THE parliamentary battle has only just started was the message from Conservative loyalists as the dust began to settle on yet another Commons showdown.

Boris Johnson had been hoping for a straight fight, portraying the parliamentary set-piece event as a “my deal or no deal” choice for MPs.

But Sir Oliver Letwin, the unassuming Tory rebel, had other ideas and while he insisted fervently he supported his party leader in his new deal with Brussels, he wanted a guarantee that between now and October 31 there could be no way that Britain would somehow crash out of the EU deal-less.

And so he tagged on to the Government motion an “insurance policy”; get all the Brexit legislation done and dusted before the Hallowe’en deadline.

Downing St described the move as a “wolf in sheep’s clothing”.

One source explained: “They will keep moving the goal-posts. The majority of those backing this amendment never want that legislation to pass; they want an extension and a chance for a second referendum.

“The amendment is not about conditional approval; it is explicitly withholding approval. The vast majority of the signatories have no intention of voting for a deal and have never done so.”

The Prime Minister tried and tried to get his former Conservative chum, one of the 21 Tories who was unceremoniously sacked last month for defying their leader, to withdraw his amendment with a fireside chat in Downing St. But his fellow Old Etonian would not budge.

And so the spanner was duly inserted and the Government fell to a 322 to 306 defeat.

Opposition politicians, indeed those on the government benches, journalists and the public all believed Mr Johnson was now obliged to send the letter, under the Benn Act, to the EU to ask for an extension.

But the PM raised eyebrows and sparked a degree of bewilderment when he declared from the dispatch box: “I will not negotiate a delay with the EU; neither does the law compel me to do so."

Unusually, No 10 later declined to elaborate with Mr Johnson’s key media interlocutors insisting they could add nothing to their master’s voice.

It seemed clear that what Downing St wanted, at least for a few hours, was headlines screaming how the PM was undaunted and defiant in the face of the Commons defeat. But the expectation was he would write the letter in time for the 11pm Saturday deadline; possibly with an extra note indicating his fingers were firmly crossed.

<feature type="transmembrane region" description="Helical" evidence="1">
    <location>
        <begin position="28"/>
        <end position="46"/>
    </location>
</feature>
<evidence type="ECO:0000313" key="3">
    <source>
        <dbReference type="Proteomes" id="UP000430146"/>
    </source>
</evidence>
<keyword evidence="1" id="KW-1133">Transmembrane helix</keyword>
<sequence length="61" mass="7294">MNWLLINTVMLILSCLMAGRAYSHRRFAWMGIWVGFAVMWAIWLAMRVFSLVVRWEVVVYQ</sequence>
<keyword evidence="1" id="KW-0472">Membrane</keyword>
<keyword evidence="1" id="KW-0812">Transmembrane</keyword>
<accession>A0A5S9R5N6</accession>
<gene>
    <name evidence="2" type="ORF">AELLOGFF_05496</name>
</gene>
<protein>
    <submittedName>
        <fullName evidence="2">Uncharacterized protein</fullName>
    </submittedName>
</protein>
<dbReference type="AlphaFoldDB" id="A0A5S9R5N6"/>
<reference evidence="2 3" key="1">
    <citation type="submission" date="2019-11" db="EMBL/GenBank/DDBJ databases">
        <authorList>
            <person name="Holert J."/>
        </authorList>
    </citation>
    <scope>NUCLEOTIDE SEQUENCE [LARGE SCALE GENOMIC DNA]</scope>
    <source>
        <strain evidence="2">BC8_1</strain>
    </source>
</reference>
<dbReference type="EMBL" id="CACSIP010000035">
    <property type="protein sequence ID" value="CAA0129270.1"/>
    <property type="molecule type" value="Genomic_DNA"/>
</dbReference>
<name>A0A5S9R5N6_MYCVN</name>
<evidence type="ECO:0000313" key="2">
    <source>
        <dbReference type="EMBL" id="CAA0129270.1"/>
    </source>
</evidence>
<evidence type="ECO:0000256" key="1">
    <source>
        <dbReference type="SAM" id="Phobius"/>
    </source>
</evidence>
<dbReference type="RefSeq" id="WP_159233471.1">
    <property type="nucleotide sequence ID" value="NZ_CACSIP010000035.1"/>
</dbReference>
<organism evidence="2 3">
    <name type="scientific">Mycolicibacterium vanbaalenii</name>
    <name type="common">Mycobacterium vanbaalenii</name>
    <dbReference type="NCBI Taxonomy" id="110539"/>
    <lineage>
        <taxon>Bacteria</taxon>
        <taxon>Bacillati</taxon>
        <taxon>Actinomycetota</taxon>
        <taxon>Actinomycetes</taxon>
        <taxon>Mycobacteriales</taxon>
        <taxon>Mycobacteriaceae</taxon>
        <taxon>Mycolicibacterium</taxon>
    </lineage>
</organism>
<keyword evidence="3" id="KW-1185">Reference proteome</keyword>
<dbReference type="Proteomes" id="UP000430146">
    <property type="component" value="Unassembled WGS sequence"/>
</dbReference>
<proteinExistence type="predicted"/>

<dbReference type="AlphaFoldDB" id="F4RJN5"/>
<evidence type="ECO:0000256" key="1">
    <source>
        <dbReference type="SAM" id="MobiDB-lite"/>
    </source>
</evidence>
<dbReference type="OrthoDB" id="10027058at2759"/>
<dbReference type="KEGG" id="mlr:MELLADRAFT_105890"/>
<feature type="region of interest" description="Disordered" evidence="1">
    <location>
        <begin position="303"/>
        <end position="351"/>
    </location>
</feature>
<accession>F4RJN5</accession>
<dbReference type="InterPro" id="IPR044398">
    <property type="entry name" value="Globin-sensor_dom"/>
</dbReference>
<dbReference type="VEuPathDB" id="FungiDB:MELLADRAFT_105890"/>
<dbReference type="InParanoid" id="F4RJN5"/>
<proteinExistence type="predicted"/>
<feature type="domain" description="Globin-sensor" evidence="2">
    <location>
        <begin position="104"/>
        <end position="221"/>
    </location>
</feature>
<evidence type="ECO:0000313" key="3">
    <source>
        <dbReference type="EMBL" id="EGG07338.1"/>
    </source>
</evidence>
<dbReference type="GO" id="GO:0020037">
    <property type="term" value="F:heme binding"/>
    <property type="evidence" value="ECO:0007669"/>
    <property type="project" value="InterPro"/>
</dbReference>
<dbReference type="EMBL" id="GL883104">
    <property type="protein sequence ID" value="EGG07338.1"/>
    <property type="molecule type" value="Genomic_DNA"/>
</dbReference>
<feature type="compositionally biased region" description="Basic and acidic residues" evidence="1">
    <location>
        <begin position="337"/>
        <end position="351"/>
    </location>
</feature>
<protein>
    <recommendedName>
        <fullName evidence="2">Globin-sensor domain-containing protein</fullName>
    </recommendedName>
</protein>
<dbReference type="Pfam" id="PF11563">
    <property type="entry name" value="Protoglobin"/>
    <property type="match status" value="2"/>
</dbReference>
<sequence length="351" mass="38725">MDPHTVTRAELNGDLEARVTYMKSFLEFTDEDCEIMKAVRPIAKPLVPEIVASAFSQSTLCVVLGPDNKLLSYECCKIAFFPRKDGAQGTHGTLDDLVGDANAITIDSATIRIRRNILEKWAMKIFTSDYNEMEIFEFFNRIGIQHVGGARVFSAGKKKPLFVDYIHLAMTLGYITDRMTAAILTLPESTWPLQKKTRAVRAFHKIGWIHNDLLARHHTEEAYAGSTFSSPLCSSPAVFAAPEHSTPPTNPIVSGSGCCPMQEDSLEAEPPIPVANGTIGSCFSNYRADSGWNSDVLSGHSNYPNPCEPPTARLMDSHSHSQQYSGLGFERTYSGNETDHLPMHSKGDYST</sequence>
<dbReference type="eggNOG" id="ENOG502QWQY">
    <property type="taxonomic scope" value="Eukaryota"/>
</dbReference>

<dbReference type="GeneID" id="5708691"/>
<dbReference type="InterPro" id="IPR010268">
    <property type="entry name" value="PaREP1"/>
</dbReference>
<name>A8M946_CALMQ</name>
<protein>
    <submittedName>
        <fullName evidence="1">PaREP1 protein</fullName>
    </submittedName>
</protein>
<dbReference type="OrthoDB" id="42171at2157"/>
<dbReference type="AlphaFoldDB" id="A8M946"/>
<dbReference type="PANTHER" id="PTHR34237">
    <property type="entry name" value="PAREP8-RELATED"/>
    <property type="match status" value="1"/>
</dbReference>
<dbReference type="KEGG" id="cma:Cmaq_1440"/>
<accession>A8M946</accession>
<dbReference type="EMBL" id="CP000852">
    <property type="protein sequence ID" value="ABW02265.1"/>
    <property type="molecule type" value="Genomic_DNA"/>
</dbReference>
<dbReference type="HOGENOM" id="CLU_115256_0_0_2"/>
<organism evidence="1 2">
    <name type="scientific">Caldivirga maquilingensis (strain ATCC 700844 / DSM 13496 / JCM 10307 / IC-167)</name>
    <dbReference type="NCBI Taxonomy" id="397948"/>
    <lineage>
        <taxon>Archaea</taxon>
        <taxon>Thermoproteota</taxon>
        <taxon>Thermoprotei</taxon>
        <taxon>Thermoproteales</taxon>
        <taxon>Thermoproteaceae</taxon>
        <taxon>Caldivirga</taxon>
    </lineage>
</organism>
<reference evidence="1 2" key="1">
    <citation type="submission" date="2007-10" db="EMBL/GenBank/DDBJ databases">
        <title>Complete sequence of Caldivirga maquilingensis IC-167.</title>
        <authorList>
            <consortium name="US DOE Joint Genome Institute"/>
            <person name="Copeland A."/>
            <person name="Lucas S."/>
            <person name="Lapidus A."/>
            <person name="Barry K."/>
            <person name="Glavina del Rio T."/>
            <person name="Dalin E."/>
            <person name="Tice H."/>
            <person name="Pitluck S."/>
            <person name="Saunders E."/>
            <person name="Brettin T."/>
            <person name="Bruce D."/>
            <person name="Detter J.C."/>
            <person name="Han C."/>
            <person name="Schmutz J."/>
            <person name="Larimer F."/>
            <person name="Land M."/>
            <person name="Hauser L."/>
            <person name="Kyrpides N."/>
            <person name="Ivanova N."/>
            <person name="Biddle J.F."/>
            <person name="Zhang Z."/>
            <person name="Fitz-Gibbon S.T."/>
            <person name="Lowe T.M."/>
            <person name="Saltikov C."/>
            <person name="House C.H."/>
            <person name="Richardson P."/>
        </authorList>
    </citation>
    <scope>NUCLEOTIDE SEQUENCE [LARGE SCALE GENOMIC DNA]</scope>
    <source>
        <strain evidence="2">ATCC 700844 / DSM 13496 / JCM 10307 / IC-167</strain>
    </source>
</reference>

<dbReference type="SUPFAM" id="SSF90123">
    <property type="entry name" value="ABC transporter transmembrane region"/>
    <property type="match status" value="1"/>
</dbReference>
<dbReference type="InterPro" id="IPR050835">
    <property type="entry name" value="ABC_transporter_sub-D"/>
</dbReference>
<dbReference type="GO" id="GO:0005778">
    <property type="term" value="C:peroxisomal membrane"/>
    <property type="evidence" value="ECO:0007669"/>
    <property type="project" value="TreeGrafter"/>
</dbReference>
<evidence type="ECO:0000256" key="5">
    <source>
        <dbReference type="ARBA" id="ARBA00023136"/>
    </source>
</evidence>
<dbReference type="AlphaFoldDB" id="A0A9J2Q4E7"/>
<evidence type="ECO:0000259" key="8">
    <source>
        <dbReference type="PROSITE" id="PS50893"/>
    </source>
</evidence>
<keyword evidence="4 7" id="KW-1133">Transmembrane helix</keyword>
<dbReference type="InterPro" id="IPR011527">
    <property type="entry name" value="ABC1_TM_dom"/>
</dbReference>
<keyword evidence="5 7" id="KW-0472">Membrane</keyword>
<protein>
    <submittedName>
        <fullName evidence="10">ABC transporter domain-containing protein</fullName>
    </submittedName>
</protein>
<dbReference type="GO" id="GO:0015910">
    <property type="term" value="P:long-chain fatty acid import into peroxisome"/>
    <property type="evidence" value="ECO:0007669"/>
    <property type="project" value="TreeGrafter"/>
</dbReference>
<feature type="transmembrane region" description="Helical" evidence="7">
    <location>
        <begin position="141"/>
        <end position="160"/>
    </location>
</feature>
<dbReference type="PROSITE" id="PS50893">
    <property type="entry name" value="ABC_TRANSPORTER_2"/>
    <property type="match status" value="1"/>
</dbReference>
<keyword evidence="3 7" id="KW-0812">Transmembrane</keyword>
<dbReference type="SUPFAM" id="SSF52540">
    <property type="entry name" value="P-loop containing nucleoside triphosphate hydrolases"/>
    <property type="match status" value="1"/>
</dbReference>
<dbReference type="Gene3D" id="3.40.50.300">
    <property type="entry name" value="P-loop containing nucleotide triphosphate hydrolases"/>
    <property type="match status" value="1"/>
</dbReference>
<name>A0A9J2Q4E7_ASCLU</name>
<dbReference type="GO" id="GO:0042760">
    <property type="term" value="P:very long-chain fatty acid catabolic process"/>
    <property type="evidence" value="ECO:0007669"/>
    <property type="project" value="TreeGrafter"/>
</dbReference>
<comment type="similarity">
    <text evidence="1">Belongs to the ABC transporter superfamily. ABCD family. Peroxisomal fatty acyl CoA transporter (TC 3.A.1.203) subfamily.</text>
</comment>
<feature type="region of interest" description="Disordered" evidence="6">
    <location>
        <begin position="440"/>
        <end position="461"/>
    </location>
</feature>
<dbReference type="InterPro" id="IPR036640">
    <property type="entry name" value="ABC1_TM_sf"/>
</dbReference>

But the Commons defeat is not the end of the parliamentary story; far from it.

Jacob Rees-Mogg, the urbane Commons Leader, popped up following the vote to announce that the Government would be seeking to hold a so-called “meaningful vote” – MV4, following Theresa May’s previous three failed attempts – to get Parliament back on track to support the Johnson Plan.

John Bercow admitted to being “blind-sided” by the move, noting how it seemed something or a ruse to negate what had just happened.

"The apparent purpose of the said motion which ministers are attempting to table is to invalidate or obviate the effect of the decision that the House has reached today and that does seem most curious and irregular,” declared the Commons Speaker.

Over the weekend, he will sit down with his legal team to work out what to do. But it may not be good news for Mr Johnson.

Earlier this year, he prevented Theresa May from holding repeat votes on broadly the same question as she failed to secure support for her own Brexit deal.

So, if come Monday Mr Bercow ascends his parliamentary throne to tell Mr Rees-Mogg that he is out of order, as could well be the case, then the focus turns to Tuesday when it is expected the Government will introduce its new Withdrawal and Implementation Bill, WAIB for short.

Government sources made clear Conservative Party managers in the House intended to use “all means necessary” to get WAIB on the Statute Book by the end of October to fulfil the requirement under the Letwin Amendment.

One very senior Tory close to the PM declared: “The Government is going to push the legislation through around the clock to get it all in place by October 31. The opposition parties can do what they like to disrupt the Withdrawal Bill’s progress but we will break them.”

So, as the so-called Remain Alliance seeks to gum up the parliamentary process putting amendments down here, there and everywhere to slow up the legislation’s process, Government whips will be making sure MPs are up each and every night, and probably over the weekends between now and the end of October to get every stage of WAIB through by the end of October.

As this goes on, Brussels will be watching carefully.

Having received a request for an extension, it is likely to sit on its hands and wait to see if the parliamentary war of attrition at Westminster leads to the legislation being passed by October 31. If it is not, then the likelihood is that on October 29 or 30, it will announce, possibly at a special summit, that it has agreed to a short extension, possibly to January 31 to help facilitate Britain’s parliamentary process and get WAIB on the Statute Book.

So, this weekend the likelihood is that the Tory Party managers will be looking to see how they can increase that base number of 306.

Given the majority against the Government was 16, then theoretically Mr Johnson and his team need to secure just nine switchers.

But, intriguingly, seven MPs did not vote: Conservatives Edward Leigh and Caroline Spelman, former Tory and now Independent MP Anne Milton as well as four Labour MPs Sarah Champion, Rosie Cooper, Melanie Onn and Derek Twigg.

If these seven all swung behind the Government in MV4, then the base number would go up to 313, meaning within the 322 the PM would have to find just five switchers to secure a victory.

As always, Westminster is a numbers game but with a little bit of persuasion here and there the game might not be over just yet for Mr Johnson.